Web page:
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XLR vs. DMX: What’s the Difference?

XLR vs. DMX: What’s the Difference?

There are certainly a number of cables that serve different functions but look similar or use the same connector types. For instance, 1/4 in patch cables and instrument cables, or 3.5 mm patch cables and stereo AUX cables that you would use to connect your phone to a speaker.

Perhaps a few of the more easily confused cable types are XLR and DMX. Both have the standard 3-pin configuration and similar builds, and maybe, in some cases, the connector is exactly the same on both. But, go beyond the connector and you have two cables with fundamentally different purposes.

What is an XLR Cable?

XLR cables are what’s most often used for analog functions such as microphones and interconnects. Analog has a much lower impedance requirement so cables don’t have to be rated, but usually the impedance is between 45 and 75 ohms. The most common XLR configurations are 3-pin and 5-pin, although some proprietary 4-pin XLR cables exist for certain audio equipment like intercoms.

What is DMX?

DMX refers to the lighting protocol DMX512, which is a type of digital communication. The DMX standard was created in 1986 using existing XLR connectors to adapt to products already on the market without any proprietary connection. It also introduced a 5-pin format with the intention of expanding its functions with the additional pins, however that is very infrequent so nearly every 5-pin DMX cable only has 3 soldered connection points with 2 unused pins. This makes 5-to-3 pin and 3-to-5 pin DMX conversions direct and simple depending on the equipment you’re using.

What is a DMX Cable?

DMX cables are what we use for lighting. The cables’ purpose isn’t about carrying an audio signal, it’s carrying information or data that will communicate changes between lights and the source. The impedance required for this is 110 ohms. They also come in 5-pin configurations, and can be converted from 3-pin to 5-pin or 5-pin to 3-pin using our DMX adapters.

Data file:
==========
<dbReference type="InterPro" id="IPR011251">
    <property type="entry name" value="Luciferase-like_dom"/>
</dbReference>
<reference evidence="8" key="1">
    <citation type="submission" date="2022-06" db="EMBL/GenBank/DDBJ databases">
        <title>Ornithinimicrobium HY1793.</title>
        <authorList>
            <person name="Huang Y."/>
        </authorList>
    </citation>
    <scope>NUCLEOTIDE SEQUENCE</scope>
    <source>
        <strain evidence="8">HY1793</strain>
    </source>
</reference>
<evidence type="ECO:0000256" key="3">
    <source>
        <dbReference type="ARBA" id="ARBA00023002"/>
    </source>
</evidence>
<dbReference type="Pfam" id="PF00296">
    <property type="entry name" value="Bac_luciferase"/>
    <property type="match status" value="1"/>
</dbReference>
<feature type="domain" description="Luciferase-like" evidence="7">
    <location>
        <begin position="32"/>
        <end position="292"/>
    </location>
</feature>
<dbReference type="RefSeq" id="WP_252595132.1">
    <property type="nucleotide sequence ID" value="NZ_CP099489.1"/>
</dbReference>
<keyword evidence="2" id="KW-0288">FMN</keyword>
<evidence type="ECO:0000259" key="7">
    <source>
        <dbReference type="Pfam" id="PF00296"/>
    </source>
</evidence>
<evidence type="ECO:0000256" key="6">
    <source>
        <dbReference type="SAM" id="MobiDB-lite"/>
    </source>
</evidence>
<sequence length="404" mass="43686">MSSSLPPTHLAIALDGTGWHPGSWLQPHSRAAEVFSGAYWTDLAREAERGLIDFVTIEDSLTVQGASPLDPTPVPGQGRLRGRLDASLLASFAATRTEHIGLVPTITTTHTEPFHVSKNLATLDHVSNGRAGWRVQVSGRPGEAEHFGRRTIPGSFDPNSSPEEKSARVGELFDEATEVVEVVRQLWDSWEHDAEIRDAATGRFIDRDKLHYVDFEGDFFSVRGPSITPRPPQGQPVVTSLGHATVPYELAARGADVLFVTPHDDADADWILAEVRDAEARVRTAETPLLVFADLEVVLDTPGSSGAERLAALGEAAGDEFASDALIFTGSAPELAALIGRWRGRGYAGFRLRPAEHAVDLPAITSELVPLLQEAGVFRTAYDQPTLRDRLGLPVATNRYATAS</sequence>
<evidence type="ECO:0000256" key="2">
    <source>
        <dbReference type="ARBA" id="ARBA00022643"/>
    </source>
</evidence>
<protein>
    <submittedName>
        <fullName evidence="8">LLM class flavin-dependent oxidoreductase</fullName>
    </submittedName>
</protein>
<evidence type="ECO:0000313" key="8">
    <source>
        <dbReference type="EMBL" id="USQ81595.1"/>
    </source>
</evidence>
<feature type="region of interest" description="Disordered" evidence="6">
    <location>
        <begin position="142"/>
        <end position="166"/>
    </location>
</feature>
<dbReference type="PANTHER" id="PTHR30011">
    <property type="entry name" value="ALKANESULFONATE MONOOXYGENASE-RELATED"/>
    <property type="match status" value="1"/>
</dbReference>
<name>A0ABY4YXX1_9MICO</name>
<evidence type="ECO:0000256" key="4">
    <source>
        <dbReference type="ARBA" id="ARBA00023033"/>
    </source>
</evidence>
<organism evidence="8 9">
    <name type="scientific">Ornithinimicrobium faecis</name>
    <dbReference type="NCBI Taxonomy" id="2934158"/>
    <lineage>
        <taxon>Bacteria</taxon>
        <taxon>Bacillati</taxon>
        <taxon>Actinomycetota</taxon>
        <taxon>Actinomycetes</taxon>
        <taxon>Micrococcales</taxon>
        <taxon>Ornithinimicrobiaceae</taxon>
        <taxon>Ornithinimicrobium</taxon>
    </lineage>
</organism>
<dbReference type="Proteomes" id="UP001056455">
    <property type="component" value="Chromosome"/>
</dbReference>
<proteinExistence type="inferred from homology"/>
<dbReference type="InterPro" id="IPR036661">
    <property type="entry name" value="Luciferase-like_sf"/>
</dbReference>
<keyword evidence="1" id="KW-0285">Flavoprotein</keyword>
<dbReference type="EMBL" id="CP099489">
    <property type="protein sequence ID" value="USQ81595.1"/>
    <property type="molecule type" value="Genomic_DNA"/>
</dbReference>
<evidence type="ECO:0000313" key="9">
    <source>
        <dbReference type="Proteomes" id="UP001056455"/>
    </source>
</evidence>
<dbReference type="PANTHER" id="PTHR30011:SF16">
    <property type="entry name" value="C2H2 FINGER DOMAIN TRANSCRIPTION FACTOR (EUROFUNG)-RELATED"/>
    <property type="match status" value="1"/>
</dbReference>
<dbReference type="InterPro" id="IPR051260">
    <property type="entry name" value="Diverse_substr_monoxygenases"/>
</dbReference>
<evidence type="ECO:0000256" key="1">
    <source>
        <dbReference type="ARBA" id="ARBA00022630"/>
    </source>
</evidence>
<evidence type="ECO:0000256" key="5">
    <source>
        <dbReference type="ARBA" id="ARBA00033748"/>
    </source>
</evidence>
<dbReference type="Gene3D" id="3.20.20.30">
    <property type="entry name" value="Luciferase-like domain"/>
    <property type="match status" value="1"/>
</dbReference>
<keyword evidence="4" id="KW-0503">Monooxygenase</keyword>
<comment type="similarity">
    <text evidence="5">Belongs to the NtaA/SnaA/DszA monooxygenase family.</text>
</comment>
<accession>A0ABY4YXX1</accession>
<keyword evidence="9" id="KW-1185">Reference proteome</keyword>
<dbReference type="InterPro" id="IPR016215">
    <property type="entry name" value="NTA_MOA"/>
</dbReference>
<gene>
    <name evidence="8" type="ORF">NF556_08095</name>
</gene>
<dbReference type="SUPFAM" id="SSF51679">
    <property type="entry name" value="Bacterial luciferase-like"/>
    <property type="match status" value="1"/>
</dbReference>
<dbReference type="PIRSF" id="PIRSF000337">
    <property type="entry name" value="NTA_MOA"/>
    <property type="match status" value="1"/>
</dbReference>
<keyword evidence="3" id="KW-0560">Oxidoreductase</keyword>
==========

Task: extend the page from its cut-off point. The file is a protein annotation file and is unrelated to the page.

DMX vs. XLR Cables

Given how similar XLR and DMX cables appear, a common question is “can they be used interchangeably?” In some circumstances, you might be able to, but it’s not suggested.

XLR for DMX Applications

An analog XLR cable is not rated at 110 ohms, which is based on the cable’s construction; so, transferring data may experience some interruptions, such as strobing or flickering lights since the cable can’t transfer the necessary voltage. This won’t damage your lighting equipment, but is simply signal degradation that can cause inconsistencies and frustration. XLR cables can also have a more rugged build, so the cable diameter may be larger, making it less discrete, more bulky, and heavier than necessary. For these reasons it’s not recommended to use analog XLR cables for DMX and lighting equipment.

Hosa DMX cables are available in three configurations:

DMX for XLR Applications

On the flipside, you could theoretically use a DMX cable as a microphone cable. However, the cables aren’t built with the same shielding, so noise interference might become an issue. Likewise, its build-quality isn’t meant to be as rugged, so where an analog XLR cable might stand up to the many abuses they expect to receive in a gigging environment, a DMX cable isn’t constructed for that purpose and may not last nearly as long. DMX cables are much more expensive because of the construction required to meet the 110 ohm standard. In some cases, DMX cables would also have a smaller copper conductor than analog XLR cables, and that may have an effect on the resulting sound.

Common Hosa analog XLR cables include:

Conclusion

The bottom line is, always use the appropriate cable for the appropriate application. If you’re doing lighting, invest in some DMX cables to make sure the voltage is uninterrupted. If you need to go out from an interface to a pair of monitors, invest in some XLR interconnects, and, of course, use a dedicated microphone cable for all mic and performance functions.

Recommended Hosa DMX and XLR Cables

Everybody has different needs and different budgets to work with, and Hosa provides a wide array of solutions to fit any budget. If you want the most noiseless, transparent microphone cable, we highly suggest our Edge Series microphone cable. If you need an XLR cable between analog devices carrying line-level, we always recommend our Pro Series interconnects. For lighting purposes, we offer 3-pin DMX512 and 5-pin DMX512, as well as adapters and terminators.

- Dylan
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